Cebula outlines avgas pricing theory

Aviation International News » August 2001
May 21, 2008, 11:00 AM

When he left his vice president slot at the National Air Transportation Association (NATA) earlier this year to become senior vice president of government and technical affairs at the Aircraft Owners and Pilots Association (AOPA), Andrew Cebula had to change his point of view along with the alphabet initials on his business card. NATA is the trade organization for the FBO industry and AOPA is a consumer group, and the two associations are apparently on opposite sides of some emotional debates.

One of the issues Cebula faces at AOPA was punctuated at a recent “town meeting” of pilots hosted by AOPA president Phil Boyer outside Teterboro (N.J.) Airport. During the Q&A session, a pilot pointedly asked, “Why is it that FBOs raise their prices on avgas when auto fuel gets more expensive, but they don’t ever lower them when the prices come down at the corner gas station?” Boyer assured the pilot that now that Cebula is on board at AOPA after 18 years with NATA, we’d get some answers to that question.

AIN asked Cebula how he is responding to that challenge. He candidly shared what he knows about fuel pricing, but also made the disclaimer that there were some aspects that he could not know, even from his position at NATA. “In all my years there,” he said, “I never would presume to ask FBOs how they run their businesses. It was not my function.”

He also emphasized that the market for jet-A is “an entirely different animal” compared with avgas. While the price of crude oil directly affects all petroleum products eventually, other highly significant influences on jet-A prices include airline activity and weather.

If the Northeast has a hard winter, shortages of home heating oil will have a direct effect on the cost of jet fuel. Neither of those issues affects the cost of avgas, which Cebula characterized as a “boutique fuel.”

“Avgas is a unique commodity in that it is not mass produced,” he said. “Whatever amount of fuel that is already in the pipeline will hold its value for a lot longer than automotive fuel. So there is definitely a lag in price fluctuations with avgas, compared with mogas.” Another AOPA spokesman told AIN that there are fewer suppliers of avgas today than ever before–a reflection of the small volumes of production. The spokesman added that the industry is fortunate those suppliers have stayed with general aviation.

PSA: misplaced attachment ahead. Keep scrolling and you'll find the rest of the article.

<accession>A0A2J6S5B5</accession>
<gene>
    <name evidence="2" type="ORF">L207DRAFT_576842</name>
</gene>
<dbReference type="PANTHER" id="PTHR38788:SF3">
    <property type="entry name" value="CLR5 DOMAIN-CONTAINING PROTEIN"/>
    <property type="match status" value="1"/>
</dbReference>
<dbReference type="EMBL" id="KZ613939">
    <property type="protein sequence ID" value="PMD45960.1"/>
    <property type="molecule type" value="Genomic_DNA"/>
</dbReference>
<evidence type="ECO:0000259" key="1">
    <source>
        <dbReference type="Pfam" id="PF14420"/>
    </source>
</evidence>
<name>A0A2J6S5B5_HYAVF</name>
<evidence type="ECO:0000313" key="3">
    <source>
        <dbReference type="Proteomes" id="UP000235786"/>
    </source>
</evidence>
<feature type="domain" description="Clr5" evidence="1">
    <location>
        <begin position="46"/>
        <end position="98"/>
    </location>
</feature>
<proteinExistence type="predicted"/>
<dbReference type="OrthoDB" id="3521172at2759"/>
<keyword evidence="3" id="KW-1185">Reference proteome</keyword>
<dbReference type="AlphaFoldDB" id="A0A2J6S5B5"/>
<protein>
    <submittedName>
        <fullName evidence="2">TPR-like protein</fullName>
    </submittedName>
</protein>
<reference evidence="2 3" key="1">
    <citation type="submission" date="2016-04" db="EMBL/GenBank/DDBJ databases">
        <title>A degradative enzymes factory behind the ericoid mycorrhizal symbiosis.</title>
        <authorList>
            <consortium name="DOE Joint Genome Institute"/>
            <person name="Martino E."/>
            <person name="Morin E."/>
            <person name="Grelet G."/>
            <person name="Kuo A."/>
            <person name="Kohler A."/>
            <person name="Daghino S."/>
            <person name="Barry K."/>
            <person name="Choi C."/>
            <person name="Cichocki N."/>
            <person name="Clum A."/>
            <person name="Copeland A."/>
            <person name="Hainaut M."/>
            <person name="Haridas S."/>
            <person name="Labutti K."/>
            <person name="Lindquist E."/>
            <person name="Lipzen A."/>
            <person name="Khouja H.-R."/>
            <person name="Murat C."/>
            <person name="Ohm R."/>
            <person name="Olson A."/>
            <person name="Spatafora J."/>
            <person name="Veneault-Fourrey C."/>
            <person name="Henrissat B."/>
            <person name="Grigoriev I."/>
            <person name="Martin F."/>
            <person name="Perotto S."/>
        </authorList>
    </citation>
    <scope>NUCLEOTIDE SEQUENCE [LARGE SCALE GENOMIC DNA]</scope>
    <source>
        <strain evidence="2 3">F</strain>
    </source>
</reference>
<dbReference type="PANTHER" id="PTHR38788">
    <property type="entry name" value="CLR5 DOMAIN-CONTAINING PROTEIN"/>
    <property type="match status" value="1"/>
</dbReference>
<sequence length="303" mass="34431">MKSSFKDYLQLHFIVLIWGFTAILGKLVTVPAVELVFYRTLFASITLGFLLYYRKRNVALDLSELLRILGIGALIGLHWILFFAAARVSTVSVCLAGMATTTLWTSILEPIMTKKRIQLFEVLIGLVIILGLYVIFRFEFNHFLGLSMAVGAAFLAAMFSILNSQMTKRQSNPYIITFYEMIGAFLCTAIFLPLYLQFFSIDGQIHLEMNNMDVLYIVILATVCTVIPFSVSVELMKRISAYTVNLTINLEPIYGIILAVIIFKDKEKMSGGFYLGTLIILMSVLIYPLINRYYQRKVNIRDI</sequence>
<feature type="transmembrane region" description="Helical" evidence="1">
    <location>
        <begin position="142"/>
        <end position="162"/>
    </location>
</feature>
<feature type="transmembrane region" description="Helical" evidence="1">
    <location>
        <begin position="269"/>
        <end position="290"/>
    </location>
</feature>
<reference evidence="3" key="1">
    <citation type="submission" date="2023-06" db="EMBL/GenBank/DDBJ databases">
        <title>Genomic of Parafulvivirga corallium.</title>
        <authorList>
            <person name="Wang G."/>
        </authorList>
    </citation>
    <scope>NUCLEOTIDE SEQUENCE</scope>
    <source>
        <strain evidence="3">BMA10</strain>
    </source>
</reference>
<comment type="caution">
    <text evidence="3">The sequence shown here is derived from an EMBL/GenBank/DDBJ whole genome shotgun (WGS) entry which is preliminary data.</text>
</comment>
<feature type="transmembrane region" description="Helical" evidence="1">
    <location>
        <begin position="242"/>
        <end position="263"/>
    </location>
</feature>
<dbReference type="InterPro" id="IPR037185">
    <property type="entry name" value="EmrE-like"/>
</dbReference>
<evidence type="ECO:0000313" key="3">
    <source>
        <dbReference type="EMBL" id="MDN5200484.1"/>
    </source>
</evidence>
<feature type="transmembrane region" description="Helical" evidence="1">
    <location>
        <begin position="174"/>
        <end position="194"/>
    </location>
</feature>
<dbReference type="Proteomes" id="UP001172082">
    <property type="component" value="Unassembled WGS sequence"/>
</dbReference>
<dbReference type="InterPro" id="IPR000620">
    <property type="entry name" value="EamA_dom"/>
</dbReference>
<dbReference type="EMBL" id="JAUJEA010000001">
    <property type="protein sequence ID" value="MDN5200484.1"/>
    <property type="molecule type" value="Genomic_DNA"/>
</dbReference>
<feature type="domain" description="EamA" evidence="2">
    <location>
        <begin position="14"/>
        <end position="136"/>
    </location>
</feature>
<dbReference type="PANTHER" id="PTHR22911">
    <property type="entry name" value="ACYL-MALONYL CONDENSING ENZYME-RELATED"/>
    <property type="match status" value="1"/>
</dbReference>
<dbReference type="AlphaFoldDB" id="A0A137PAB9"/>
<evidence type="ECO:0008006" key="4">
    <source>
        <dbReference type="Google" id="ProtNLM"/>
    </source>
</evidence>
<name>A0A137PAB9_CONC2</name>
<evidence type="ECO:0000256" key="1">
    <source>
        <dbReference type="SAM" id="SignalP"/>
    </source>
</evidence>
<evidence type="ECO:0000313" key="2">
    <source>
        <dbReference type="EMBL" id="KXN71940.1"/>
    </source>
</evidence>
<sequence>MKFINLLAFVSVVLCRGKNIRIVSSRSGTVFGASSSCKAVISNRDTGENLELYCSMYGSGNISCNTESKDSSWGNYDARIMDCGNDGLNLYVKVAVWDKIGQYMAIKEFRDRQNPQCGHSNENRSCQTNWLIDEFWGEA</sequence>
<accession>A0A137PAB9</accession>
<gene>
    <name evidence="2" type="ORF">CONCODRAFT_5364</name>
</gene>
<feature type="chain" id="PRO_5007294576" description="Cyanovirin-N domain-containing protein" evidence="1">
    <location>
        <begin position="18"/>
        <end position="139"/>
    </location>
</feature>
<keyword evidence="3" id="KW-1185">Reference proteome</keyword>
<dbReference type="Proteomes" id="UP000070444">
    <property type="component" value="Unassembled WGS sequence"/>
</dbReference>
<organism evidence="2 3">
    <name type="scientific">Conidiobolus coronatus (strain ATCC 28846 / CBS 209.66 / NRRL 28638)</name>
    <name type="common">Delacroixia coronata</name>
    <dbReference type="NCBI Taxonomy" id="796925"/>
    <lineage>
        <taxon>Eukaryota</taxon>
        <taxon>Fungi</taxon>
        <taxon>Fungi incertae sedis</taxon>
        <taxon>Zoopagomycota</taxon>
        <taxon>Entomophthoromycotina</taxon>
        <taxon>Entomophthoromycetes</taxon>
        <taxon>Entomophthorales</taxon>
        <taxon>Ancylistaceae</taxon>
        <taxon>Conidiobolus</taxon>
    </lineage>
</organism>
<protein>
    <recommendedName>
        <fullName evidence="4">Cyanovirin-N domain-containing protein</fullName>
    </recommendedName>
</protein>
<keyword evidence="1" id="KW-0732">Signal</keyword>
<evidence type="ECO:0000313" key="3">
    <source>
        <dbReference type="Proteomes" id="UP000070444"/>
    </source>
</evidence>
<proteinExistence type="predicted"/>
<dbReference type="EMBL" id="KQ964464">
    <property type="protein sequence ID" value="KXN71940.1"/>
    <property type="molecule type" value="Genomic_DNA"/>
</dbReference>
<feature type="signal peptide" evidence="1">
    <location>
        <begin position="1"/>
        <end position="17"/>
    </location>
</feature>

When asked if avgas prices are slower to rise than the posted prices at the corner gas pumps Cebula said, “One thing I can tell you is that price increases at the wholesale level are passed on a lot more quickly than price decreases.” But, he added, that doesn’t necessarily mean FBOs are gouging.

Other factors, he said, could come into play. For instance, infrastructure prices–rent, heat, electricity, salaries and benefits and other fixed costs–go up, as any homeowner or business operator knows only too well. If an FBO retains higher retail fuel prices after wholesale numbers ease back down, it could be a matter of catching up with shrinking profit margins due to increases in costs elsewhere.

“Generally speaking, most FBOs link the retail price of fuel with the wholesale price, adjusted for whatever margin is in the business plan,” said Cebula, although AOPA numbers indicate, over the past six months, wholesale prices have moved up 3.2 percent while retail prices have risen 4.1 percent.

Another confusing fact is that, for some FBOs, fuel profits represent much less of their bottom line. They may be a maintenance base first, or a flight-training facility, charter operator or derive their primary income from some other area. If their profits from fuel dwindle, they are much less severely affected than another operator, for whom the lion’s share of profits, or losses, comes from fuel sales.

A recent report on National Public Radio indicated that auto fuel prices have dropped an average of nine cents per gallon nationwide over the past few months, with prices in the Midwest down an average of 21 cents per gallon. As the summer wears on, if avgas prices fail to follow any downward trend seen at the corner gas station, it’s a safe bet that Cebula and other AOPA officials will be fielding these complaints more regularly.

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